Here, we addressed these questions by dissecting the relative importance of the Ub binding sites by comparing the behaviour of the isolated Josephin with that of the full-length protein. In addition to being important for the non-pathologic functions of the protein, Josephin has been shown to determine the aggregation properties of non-expanded ataxin-3 in vitro [27][29], although still little is known about its role in pathogenesis. Isolated Josephin species could be generated by alternative splicing or proteolysis. Cleavage products of expanded ataxin-3 have been reported in cell, fruit fly and mouse models of SCA3 and in SCA3 disease brains [30][33], but most of the described fragments are C-terminal portions of ataxin-3 containing the polyQ domain. N-terminal cleavage products that include the catalytic triad would have the capacity to act as a functional DUB whose properties and chain selectivity would differ in some respects from that of full length ataxin-3. Thus, N-terminal Josephin domain fragments potentially could influence SCA3 pathogenesis by affecting the balance in Ub species in patients [34]. Whether this indeed contributes to SCA3 disease pathogenesis is currently unknown and certainly deserves future attention.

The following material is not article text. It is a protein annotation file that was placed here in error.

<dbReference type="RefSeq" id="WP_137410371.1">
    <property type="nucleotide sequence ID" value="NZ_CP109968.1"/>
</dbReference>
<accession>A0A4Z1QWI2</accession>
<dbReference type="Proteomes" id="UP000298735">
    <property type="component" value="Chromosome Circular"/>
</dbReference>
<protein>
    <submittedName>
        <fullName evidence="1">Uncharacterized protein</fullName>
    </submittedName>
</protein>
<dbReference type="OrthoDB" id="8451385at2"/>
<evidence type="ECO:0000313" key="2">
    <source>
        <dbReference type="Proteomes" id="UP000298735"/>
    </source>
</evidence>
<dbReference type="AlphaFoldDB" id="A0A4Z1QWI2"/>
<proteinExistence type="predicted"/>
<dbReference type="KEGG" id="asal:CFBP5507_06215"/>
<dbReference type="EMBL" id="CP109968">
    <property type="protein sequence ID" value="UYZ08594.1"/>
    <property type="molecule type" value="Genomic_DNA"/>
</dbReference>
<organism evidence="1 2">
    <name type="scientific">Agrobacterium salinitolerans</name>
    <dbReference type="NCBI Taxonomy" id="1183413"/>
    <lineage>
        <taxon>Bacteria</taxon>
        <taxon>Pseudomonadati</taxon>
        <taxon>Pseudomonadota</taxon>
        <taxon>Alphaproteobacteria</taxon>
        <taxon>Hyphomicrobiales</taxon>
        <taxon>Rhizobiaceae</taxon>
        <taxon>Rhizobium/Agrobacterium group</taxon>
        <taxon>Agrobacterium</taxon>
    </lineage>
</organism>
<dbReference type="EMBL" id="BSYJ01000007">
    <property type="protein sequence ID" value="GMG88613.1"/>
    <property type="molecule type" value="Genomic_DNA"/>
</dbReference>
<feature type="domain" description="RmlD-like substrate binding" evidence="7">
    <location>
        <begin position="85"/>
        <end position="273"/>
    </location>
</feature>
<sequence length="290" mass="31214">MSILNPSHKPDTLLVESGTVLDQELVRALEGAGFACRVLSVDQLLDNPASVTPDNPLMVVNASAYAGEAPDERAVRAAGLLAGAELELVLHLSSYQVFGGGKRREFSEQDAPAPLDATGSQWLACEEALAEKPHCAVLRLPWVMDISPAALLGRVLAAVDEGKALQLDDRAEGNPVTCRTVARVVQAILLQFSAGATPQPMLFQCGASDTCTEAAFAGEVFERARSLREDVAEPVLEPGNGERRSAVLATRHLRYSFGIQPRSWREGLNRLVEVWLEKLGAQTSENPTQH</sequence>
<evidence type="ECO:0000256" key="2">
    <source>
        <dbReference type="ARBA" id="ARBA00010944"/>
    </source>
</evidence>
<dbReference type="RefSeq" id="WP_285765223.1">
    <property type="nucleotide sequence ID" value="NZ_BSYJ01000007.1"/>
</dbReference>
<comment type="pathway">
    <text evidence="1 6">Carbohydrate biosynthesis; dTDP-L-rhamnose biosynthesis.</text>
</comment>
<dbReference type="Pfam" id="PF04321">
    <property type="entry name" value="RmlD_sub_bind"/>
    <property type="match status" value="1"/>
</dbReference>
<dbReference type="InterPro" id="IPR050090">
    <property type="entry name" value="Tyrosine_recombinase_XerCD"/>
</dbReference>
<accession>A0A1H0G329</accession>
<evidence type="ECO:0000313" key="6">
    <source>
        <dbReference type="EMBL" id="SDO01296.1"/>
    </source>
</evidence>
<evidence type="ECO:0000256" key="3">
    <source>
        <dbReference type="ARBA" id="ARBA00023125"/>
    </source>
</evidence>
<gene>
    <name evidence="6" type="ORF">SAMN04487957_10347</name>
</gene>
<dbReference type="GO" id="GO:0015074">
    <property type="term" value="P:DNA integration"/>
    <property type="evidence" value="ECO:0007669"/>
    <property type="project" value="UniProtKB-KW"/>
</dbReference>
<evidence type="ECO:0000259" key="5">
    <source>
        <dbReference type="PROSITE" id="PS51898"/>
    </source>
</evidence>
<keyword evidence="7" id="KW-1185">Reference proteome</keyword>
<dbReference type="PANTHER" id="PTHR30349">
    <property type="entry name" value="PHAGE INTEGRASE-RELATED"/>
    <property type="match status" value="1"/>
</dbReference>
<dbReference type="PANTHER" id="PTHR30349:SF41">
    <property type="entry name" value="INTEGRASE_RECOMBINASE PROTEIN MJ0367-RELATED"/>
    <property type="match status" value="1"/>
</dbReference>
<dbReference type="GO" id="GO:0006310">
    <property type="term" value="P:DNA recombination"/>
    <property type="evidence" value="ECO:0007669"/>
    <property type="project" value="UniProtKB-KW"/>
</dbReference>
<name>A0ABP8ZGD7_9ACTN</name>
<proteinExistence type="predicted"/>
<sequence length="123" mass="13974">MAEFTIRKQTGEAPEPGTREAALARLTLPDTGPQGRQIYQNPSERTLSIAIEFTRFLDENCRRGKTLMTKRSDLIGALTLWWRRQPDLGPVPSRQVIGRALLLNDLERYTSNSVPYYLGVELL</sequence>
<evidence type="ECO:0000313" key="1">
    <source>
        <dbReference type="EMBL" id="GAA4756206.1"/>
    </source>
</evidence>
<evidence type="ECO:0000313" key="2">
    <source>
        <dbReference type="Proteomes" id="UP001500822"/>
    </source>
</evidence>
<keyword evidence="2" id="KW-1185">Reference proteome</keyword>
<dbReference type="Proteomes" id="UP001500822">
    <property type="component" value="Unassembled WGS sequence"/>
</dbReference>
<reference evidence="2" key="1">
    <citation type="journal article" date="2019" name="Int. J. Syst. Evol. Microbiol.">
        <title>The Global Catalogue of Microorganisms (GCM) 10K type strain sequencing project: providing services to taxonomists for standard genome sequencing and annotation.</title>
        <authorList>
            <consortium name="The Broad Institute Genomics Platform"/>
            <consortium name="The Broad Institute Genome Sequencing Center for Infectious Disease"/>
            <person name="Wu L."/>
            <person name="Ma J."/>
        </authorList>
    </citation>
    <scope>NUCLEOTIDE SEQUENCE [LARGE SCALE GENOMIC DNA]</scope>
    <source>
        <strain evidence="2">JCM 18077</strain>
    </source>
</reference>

Independently from a role in pathogenesis, a comparison between full-length ataxin-3 and isolated Josephin can help us to understand the relative influence of different and distal regions of the protein both on its normal function and on disease pathogenesis. Through a combined use of rationally designed mutations of the Josephin domain and a detailed comparison of the enzymatic properties of the domain with those of full-length ataxin-3, we confirm that, in the absence of other competitors, Ub chains are able to bind both Ub binding sites of Josephin. The structure of Josephin does, however, dictate the stoichiometry of binding and therefore preferentiality for diUb linkages: the two subunits of K48-linked diUb can populate both sites simultaneously whereas K63-linked diUb chains cannot.